I use my cell phone as my alarm clock, so it was on hand, and I dialed 911. Before this event if someone had asked me how I would react to such a situation I would have guessed that I’d freeze petrified, but I surprised myself. As the emergency number rang I walked to my front door and checked that it was locked, then I moved toward my back door. I walked through the kitchen toward my small covered back porch/mudroom and then listened to keys turn the lock, and then watched as the handle turned. I was connected to dispatch almost simultaneously as the back door opened, and man entered my house. I screamed, and ran immediately to my bedroom, locking the door almost before I had shut it. Hard knocks resounded on the frail wooden door. Standing, looking at the door, I remembered I had 911 on the telephone. I gave the dispatcher my address, explained what I knew of the situation and then, against dispatch’s advice I hung up the phone.
I hadn’t yet bought a frame for my bed, so I was just sleeping on a mattress laid on the floor. I didn’t have a dresser yet, or any other furniture aside from a small bookcase. As the man outside my bedroom kicked the door, I moved the tiny bookcase against the door, and then for good measure I leaned my mattress against the door, also, fully realizing neither would stop the intruder.
I looked out my window at the man still digging, now more frantically in my back yard. I watched as he bent down and removed something, couldn’t quite tell what in the oppressive darkness of the night, and stepped back in fright as he ran toward my house. I called my mom, not sure what I was going to say. As the phone rang I heard the shovel man stomp his way into my house, and then the two men exchanged words, which I heard. “Got it,” says one, “Who is in there?” Then guy two, “Some girl.” At this point I yelled that I called the cops. Man one, “Leave it.” Silence, and then two sets of footsteps leave out the back door, and I watched them run across my backyard away from the house. My mom never answered the phone, but I did accidentally leave a message on her answering machine. On the message you can hear two men softly talking and then me saying that I called the cops. My mom saved the message to give to the police. It is a haunting reminder of a terrifying occurrence.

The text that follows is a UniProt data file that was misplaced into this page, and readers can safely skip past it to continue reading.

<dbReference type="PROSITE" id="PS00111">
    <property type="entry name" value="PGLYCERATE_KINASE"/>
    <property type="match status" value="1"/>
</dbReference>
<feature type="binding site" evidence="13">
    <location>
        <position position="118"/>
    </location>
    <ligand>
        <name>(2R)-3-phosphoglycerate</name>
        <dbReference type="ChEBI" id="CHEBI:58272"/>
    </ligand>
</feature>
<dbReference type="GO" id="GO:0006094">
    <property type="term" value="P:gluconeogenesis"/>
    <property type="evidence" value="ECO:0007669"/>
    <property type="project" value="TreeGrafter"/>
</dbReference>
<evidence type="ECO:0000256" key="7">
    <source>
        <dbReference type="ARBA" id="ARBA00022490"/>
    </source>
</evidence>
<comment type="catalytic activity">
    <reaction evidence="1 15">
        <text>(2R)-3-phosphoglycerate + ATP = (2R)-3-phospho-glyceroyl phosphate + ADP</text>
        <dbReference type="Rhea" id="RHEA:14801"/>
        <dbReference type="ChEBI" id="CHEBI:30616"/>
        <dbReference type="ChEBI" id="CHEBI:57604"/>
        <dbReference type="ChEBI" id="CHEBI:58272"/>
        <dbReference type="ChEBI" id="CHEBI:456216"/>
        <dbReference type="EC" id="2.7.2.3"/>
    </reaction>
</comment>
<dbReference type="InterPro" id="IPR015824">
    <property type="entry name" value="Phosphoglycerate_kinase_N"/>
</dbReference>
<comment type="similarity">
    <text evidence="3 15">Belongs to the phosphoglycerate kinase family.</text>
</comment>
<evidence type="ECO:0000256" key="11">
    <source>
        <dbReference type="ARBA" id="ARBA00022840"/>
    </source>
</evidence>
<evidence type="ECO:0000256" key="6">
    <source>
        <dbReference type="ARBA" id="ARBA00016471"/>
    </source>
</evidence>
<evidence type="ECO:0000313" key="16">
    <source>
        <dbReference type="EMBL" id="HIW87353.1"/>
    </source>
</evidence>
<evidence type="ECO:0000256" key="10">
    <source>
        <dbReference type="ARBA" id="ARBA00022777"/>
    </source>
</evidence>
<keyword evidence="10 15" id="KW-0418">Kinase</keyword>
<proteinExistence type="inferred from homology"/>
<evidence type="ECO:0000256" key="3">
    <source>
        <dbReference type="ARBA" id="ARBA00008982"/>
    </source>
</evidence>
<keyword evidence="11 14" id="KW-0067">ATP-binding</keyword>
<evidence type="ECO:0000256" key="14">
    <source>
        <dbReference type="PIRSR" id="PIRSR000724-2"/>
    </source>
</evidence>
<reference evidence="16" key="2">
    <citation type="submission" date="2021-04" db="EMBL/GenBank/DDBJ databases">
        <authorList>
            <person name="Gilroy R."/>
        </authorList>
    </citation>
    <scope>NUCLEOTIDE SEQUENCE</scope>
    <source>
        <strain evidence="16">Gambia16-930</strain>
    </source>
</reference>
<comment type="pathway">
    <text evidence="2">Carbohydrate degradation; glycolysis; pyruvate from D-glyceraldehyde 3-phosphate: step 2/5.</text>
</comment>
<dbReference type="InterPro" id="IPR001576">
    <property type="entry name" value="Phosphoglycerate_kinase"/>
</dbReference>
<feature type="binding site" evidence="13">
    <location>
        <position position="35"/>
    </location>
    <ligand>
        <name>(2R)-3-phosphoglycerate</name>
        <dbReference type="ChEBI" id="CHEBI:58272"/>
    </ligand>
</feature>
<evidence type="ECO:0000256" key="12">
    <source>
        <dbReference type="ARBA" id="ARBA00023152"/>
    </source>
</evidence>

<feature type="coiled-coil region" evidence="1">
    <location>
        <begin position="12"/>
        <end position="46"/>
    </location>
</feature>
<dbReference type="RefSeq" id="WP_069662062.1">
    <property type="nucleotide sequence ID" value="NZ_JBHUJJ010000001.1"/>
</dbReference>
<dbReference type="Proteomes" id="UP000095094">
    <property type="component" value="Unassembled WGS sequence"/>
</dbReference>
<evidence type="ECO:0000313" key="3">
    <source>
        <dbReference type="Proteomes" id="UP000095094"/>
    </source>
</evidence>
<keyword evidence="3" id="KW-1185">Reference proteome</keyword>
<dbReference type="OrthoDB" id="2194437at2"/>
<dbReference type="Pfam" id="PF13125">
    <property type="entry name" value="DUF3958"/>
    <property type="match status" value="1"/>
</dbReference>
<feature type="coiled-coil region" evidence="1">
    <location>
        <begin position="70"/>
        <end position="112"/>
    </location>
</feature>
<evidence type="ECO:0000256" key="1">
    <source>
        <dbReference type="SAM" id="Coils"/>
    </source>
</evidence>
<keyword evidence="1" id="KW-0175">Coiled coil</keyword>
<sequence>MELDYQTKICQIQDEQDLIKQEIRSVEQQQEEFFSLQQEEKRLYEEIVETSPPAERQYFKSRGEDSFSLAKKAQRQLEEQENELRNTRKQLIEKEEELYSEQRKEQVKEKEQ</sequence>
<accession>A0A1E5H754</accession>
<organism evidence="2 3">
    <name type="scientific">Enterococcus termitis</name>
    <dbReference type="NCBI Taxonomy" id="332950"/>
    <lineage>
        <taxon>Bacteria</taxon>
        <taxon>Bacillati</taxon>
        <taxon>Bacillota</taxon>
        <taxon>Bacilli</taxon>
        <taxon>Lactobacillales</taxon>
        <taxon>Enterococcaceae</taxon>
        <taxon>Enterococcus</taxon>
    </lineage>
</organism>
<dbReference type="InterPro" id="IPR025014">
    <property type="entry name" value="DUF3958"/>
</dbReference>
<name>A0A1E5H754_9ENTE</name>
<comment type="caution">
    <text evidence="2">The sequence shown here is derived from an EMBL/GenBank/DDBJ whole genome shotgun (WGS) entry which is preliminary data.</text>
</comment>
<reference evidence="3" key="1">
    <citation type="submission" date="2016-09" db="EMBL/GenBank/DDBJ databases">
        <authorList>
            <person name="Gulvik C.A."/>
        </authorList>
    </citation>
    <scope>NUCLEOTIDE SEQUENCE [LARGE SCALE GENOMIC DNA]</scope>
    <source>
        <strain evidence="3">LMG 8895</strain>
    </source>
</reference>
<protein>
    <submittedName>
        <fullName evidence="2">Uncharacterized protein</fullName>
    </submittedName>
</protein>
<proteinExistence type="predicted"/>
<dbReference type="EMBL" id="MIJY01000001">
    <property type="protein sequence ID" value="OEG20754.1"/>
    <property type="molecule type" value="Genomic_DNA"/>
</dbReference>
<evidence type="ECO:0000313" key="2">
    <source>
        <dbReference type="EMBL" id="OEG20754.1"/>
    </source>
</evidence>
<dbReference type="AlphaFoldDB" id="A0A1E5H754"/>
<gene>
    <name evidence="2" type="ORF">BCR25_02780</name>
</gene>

The police arrived just a few minutes after the men ran from my house. I saw the lights, and came out of my room. The cops figured that the drug manufactures that owned the house before me had buried some cash in the back yard, and the their family, or friends had come to retrieve it. The cops scolded me for not changing the locks on the doors as soon as I bought the house. They explained that it was something everyone should do, but especially people who purchase a house previously employed by drug dealers. I in turn scolded my realtor for not telling me that the house was previously a meth lab.
The police never found the people in my back yard, and I’m sad to say that the experience caused me to move back with my mom where I lived another year until I had recovered the courage to look for a new house. I now live in a condo, sharing a wall with a nice family, in a brightly lit neighborhood. I don’t have my fireplace, or my big yard, but I do have piece of mind. One day I think I will return to a house with land, but it’ll be a while.